We had a wonderful weekend at Calf Heath, socialising with Helen and Andy, going to the Historic Narrowboat Club‘s auction of memorabilia and assorted items (Andy was very happy to come away with the two lots he’d been wanting), and watching the Six Nations Rugby final at a delightful pub called The Woolpack in Weston. Sadly neither of us thought to take a photo of the village green or pub, which were both very quintessentially ‘English’. You’ll see a picture if you click on this link.
Barry and I even got quite enthused watching England ALMOST win the title (we’re used to watching and supporting The All Blacks) – it could’ve gone either way until the whistle blew.
Today is my mum’s birthday, so I’ve left Barry on board, hitched a lift with Helen, jumped on a train at Penkridge, changed at Smethwick Galton Bridge, then a bus from Kidderminster Rail Station to her house! I’ve booked a ‘Spoil me’ afternoon tea for her at a little café in Evesham, about a half hour drive from here. I spent a few weeks in the town in May 2009, when Barry returned to NZ after his dad was diagnosed with cancer, on our first six-month narrow boating experience.
Barry in the meantime has tootled up the cut to Penkridge, and will be continuing on to Stafford where I’ll meet up with him tomorrow afternoon – once again by bus and two trains!
Kinver Rock Houses
On Saturday 14th March, we finally had the opportunity to look inside the Kinver Rock Houses.
They are fascinating, and well worth a visit if you get the chance.
Inhabited until the 1950s (said to be the last ‘troglodyte dwellings’ occupied in England), apparently if families wanted a bit of extra room they’d cut their way through the rock. I’m sure it didn’t just happen like that, and there would’ve had to be some rules or there’d have been a rockfall!
They’re now owned and maintained by The National Trust, who’ve lovingly restored and cared for them after they were almost destroyed by decay and vandalism.
The upper level
The middle and lower levels
Inside the lower level, the cave houses have been made to look as they would’ve in the 1930s. Sadly only one was open during our visit, the other one was being worked on.
In 1830, six families lived in these rock houses, and generations of one family resided there for more than 150 years!
They are also, almost certainly, part of the inspiration for J R Tolkein’s ‘Hobbit Holes’. Living in the city of Birmingham, he pined for the countryside, and Kinver Edge would’ve been somewhere he could’ve visited and seen the houses. The second level especially look extremely similar to those found in Hobbiton, Matamata, NZ.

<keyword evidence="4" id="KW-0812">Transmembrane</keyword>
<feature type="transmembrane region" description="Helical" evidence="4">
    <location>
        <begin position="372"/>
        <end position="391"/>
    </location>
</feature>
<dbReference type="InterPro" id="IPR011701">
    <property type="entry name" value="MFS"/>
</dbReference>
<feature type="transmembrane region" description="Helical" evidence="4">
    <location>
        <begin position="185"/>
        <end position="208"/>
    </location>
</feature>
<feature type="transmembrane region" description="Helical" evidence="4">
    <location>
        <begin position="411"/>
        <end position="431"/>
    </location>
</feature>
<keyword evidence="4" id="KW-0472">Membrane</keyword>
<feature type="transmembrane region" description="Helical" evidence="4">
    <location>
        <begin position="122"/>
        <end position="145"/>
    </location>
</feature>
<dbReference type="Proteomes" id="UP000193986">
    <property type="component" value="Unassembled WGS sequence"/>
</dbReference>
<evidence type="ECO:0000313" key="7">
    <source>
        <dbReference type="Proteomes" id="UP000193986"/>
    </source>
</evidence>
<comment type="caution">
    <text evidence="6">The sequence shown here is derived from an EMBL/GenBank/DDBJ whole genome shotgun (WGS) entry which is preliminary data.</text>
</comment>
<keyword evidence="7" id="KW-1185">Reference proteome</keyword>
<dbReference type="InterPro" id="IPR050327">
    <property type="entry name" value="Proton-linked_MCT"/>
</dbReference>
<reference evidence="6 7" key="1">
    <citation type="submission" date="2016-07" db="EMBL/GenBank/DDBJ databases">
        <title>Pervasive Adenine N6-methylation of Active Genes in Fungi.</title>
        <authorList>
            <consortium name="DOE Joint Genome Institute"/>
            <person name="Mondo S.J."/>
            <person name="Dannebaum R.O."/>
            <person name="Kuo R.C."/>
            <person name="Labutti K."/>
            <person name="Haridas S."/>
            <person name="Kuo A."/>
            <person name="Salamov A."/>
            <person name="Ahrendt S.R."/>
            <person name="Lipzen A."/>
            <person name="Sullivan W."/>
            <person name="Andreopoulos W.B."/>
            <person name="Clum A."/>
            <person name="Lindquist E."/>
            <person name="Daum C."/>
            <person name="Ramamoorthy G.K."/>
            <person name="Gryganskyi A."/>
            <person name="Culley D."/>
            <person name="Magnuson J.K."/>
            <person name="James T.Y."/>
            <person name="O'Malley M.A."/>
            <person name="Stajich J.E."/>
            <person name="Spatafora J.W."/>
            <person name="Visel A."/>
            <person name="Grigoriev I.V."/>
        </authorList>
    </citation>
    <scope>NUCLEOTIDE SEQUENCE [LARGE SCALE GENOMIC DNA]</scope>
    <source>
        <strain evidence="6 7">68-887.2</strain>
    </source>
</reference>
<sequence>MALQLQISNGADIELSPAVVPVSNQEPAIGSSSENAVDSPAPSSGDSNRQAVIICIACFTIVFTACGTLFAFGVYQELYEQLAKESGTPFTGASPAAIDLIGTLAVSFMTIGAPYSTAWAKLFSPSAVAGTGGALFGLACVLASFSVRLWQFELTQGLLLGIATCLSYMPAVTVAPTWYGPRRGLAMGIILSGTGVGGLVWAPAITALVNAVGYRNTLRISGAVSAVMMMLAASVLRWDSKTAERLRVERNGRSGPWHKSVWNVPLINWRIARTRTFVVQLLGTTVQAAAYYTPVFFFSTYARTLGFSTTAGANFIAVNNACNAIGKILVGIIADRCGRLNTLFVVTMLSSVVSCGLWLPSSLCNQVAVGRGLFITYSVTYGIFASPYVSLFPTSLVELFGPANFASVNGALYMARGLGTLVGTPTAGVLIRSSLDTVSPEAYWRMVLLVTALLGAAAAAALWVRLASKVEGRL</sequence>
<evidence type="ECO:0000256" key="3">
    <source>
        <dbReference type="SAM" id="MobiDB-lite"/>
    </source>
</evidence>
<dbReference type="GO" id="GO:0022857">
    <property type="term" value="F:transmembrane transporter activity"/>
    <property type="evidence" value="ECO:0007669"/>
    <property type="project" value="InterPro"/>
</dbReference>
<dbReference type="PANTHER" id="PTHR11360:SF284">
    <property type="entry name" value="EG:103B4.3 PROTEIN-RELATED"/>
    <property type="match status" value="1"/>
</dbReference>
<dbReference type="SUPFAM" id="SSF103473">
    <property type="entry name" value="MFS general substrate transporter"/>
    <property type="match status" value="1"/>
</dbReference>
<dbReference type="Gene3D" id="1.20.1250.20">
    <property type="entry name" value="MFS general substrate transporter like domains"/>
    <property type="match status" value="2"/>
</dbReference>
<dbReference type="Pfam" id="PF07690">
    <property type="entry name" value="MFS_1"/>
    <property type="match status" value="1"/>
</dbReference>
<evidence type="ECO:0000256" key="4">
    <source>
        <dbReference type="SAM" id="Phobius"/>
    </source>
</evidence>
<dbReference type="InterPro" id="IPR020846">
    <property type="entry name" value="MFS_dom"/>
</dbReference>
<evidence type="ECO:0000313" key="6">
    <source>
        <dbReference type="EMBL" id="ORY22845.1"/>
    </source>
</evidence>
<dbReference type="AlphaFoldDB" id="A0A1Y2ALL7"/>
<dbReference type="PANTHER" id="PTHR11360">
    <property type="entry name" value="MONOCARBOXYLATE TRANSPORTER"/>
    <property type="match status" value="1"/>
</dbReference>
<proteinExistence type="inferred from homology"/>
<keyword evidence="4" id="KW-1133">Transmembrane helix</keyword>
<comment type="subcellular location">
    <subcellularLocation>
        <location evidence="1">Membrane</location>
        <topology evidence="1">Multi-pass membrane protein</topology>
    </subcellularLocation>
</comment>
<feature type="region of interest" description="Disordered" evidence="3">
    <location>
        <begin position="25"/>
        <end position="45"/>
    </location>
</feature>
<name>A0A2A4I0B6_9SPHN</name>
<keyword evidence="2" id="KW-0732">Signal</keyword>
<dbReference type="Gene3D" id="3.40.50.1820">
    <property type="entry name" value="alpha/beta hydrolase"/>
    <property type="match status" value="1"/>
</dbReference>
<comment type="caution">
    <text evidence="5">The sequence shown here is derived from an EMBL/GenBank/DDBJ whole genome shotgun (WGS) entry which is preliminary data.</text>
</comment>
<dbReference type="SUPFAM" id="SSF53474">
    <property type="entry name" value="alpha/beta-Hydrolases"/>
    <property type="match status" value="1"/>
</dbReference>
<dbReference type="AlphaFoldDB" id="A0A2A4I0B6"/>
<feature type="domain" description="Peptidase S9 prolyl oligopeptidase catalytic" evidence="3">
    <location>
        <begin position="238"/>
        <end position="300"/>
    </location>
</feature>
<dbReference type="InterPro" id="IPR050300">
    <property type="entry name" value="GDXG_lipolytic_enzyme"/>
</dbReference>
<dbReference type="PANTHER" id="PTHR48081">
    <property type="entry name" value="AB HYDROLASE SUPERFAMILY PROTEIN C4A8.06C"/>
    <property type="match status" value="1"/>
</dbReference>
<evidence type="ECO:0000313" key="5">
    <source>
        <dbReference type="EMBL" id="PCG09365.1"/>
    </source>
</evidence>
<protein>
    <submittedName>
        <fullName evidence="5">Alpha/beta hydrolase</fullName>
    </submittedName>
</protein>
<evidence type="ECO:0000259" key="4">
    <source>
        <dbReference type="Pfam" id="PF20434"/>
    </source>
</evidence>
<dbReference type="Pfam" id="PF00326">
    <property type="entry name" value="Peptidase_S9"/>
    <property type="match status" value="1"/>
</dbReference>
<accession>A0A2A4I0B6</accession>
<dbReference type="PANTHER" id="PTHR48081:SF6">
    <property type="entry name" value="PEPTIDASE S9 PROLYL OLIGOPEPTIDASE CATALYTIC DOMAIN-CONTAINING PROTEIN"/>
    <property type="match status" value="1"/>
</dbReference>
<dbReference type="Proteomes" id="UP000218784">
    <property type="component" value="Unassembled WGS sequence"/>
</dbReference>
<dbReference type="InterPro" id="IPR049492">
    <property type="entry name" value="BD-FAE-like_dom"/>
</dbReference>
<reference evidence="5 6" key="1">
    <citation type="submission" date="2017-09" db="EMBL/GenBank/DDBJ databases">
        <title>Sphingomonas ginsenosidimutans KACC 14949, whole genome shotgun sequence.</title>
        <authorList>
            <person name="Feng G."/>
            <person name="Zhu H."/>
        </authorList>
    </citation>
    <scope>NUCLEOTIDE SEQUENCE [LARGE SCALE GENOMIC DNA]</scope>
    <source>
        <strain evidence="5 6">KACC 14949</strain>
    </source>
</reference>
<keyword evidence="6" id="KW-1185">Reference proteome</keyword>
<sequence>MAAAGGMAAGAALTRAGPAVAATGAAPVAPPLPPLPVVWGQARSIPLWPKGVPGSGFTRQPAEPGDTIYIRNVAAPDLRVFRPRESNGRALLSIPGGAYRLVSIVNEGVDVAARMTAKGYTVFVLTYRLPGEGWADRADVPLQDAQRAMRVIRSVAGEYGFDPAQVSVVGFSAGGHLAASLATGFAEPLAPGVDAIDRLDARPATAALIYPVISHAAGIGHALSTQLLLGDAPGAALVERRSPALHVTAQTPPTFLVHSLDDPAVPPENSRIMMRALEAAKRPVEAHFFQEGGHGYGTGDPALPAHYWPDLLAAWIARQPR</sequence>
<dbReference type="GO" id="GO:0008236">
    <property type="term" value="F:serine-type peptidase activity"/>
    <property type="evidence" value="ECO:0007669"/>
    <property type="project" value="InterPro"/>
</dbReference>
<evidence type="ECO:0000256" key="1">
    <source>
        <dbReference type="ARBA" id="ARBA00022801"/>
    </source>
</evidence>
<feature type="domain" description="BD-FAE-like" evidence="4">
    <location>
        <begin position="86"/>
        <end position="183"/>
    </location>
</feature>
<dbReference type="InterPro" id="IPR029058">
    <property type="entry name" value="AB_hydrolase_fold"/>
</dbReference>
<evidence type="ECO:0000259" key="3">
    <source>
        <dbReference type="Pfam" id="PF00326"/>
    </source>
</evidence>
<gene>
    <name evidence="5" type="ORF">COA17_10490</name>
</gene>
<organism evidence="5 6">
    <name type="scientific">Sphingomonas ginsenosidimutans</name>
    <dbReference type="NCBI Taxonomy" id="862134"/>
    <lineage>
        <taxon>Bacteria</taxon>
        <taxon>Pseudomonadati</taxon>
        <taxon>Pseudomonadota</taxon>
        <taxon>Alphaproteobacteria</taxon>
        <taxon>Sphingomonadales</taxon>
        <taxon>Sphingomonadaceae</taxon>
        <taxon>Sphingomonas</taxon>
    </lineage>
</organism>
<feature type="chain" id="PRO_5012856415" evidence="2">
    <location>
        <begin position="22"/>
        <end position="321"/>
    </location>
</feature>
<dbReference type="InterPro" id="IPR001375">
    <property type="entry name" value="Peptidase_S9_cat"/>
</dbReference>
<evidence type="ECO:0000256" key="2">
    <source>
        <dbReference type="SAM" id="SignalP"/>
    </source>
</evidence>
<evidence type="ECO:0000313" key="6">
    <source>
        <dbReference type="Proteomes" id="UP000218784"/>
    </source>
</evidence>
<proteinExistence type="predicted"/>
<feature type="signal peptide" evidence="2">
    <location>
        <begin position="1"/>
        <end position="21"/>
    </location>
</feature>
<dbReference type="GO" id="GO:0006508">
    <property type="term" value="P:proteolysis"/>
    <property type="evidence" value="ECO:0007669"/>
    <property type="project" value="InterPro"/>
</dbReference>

Inside one of the rock houses …
A walk around the outside
Astounding! The similarities between Kinver Rock Houses and the Hobbit movie set in NZ cannot be denied, and I feel extremely fortunate to have visited and experienced them both.
For me, the Friday before last (the 13th!) was the first time I’ve actually walked into the village and had a look around. Despite living just two miles south in Kidderminster from January 1978 to June 1981, as far as I recall I never ventured there.
I missed a treat! It’s such a quaint place – actually quaint doesn’t do it justice. There’s some amazing houses and buildings (I think there’s a bit of money in these parts), steeped in history as 13 of them are ‘Listed’, a charming church and very well-kept graveyard.
Heading to Kinver …
It’s a very pleasant voyage on this part of the Staffordshire and Worcester Canal, so close to the hustle and bustle of The Black Country yet no sign of it from the cut.
The next post will feature our visit to the Kinver Rock Houses – just for you Jenny!
That’s a bit of a mouthful isn’t it?
I’m in awe of nature and the natural world most days, even more so on days like today. It’s the Spring equinox here in the northern hemisphere, and we experienced the first eclipse of the sun here since August 1999. Apparently the next one in UK will be in 2026, who knows which hemisphere we’ll be living in by then!
Moored in Coven, alongside the Fox and Anchor, Barry made a pinhole camera initially and set it up from a porthole in the bedroom, then he used a pair of binoculars to see the reflection, and finally he used a polarising filter on his Lumix camera to get some better shots …
Many places in England were too cloudy to see very much, so we were indeed fortunate. Not a total eclipse, I believe we saw about 84% coverage, but it was magical!
Such joy – who needs a fortune when we are so rich in experiences and memories …